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The Last Eight Days

Kimberly Johnson, a recent graduate of the University of North Dakota, is a first-year English teacher at Valley Middle School in Grand Forks, North Dakota. Kimberly and and her mentor, Laurie Stenehjem, share their journal entries with Education World readers in alternating weeks.



As I write this, only eight days remain of this school year. Wait! There are so many more things I wish I had covered. Now that I've finally fallen into a rhythm -- and have a better hang of this teaching thing -- it suddenly all comes to an end.

I do have next fall to look forward to. A great middle school just 75 miles south of my hometown wants me to teach eighth grade English there next year. It makes me feel good to hear some of my seventh graders say they wish they could change schools so I could be their English teacher again next year. I also am excited for the opportunity to make a fresh start in a new place -- and my mom is happy to have me so close to home.

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Before I get to that new place, however, I have to survive eight more days with my fifth period class. They're still at it after all this time! One student in particular, who has been difficult to work with all year, has completely hung up the towel. He's disruptive, apathetic, and relentless in antagonizing his classmates. I had to send him down to the counselor one day, but it brought only temporary relief. He was back at it the very next day!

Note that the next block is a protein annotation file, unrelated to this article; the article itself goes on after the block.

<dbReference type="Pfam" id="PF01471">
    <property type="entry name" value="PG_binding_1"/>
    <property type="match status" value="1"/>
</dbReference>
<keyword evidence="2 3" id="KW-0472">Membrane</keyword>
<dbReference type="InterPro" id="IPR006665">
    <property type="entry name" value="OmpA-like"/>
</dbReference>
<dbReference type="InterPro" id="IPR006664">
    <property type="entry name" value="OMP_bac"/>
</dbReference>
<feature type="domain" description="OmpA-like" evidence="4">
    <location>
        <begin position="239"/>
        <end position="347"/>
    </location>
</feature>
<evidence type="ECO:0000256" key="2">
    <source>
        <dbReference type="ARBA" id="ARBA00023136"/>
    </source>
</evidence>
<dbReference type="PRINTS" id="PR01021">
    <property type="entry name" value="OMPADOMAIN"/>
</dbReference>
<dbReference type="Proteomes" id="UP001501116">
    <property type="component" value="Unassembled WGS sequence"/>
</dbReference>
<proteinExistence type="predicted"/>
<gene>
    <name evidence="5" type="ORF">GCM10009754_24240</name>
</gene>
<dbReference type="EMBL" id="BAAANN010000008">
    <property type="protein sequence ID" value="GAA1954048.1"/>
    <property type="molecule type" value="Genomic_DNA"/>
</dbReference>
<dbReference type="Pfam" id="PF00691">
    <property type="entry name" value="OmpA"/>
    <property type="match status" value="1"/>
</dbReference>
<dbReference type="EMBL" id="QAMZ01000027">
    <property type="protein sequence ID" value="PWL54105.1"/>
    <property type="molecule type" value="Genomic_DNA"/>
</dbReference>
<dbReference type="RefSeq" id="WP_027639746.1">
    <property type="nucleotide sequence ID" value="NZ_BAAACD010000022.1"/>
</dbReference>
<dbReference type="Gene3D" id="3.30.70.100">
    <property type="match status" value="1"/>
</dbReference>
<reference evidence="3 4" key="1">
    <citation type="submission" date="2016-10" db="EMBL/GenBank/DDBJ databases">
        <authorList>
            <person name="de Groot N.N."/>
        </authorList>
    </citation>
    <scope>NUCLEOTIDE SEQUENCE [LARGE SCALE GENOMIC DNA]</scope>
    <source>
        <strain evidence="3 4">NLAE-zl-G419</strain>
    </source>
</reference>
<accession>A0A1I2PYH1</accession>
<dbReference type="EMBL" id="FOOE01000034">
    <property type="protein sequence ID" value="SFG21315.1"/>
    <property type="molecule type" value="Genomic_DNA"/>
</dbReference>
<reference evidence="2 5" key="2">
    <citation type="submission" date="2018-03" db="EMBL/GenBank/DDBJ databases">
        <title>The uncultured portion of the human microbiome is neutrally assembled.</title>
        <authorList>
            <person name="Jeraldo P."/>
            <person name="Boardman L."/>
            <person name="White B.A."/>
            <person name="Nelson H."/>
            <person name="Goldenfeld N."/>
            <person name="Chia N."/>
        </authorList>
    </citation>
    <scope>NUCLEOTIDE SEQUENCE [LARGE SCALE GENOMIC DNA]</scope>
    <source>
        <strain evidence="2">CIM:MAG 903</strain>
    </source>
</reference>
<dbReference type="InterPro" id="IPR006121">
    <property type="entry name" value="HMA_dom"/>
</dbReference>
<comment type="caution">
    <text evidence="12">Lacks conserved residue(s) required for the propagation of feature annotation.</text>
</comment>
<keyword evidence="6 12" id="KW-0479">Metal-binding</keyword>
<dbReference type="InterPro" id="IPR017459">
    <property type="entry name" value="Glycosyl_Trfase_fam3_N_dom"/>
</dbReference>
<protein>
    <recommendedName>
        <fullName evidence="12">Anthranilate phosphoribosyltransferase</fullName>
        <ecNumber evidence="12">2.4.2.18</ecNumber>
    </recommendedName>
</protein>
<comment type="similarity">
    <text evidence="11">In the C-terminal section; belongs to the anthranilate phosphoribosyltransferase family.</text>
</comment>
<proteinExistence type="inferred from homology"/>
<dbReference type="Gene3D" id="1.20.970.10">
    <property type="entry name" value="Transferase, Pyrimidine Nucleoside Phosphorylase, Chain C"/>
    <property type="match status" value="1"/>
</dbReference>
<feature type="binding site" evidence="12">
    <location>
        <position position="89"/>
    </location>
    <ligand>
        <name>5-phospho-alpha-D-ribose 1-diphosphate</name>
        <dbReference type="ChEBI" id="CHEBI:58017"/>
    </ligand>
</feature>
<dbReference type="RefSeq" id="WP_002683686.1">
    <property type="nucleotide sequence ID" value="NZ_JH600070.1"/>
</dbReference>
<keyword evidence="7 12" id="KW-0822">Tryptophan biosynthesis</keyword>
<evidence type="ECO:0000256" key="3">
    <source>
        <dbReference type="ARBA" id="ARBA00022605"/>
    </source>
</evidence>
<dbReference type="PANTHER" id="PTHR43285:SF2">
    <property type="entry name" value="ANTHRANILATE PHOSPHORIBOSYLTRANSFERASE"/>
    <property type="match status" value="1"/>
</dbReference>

I think I've figured out what could be causing his bad behavior, but I would need the full cooperation of my entire fifth period class to make the last eight days more bearable for all of us. Apparently, this student was pretty hard on his classmates last year, and they haven't forgiven him for it. They react to every little noise he makes with "Shut up!" and "Knock if off!"

That sets him off, and pretty soon a shouting match is going on in Ms. Johnson's classroom. I'm tired of writing detentions and calling home after regaining control of my classroom, but I don't know what else to do. We have had class meetings at which I've tried explaining to the class that they need to quit responding so negatively to him, and I've tried explaining to him that he needs to quit egging on his classmates. His typical response to that is "Why? I hate those kids!"

I don't like knowing this student is unhappy in my classroom, and I find it completely unacceptable that my students feel the need to belittle one another or engage in shouting matches. Part of being a middle school teacher is helping students feel safe in the classroom.

I do have four amiable classes; it would be possible for me to ride out these last eight days satisfied with that. I want to end the year with five happy, respectful classrooms though, not just four. So how can I save myself from being at my wit's end until school ends?




Click here for biographical information and previous entries.

Article by Kimberly Johnson
Education World®
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5/23/2002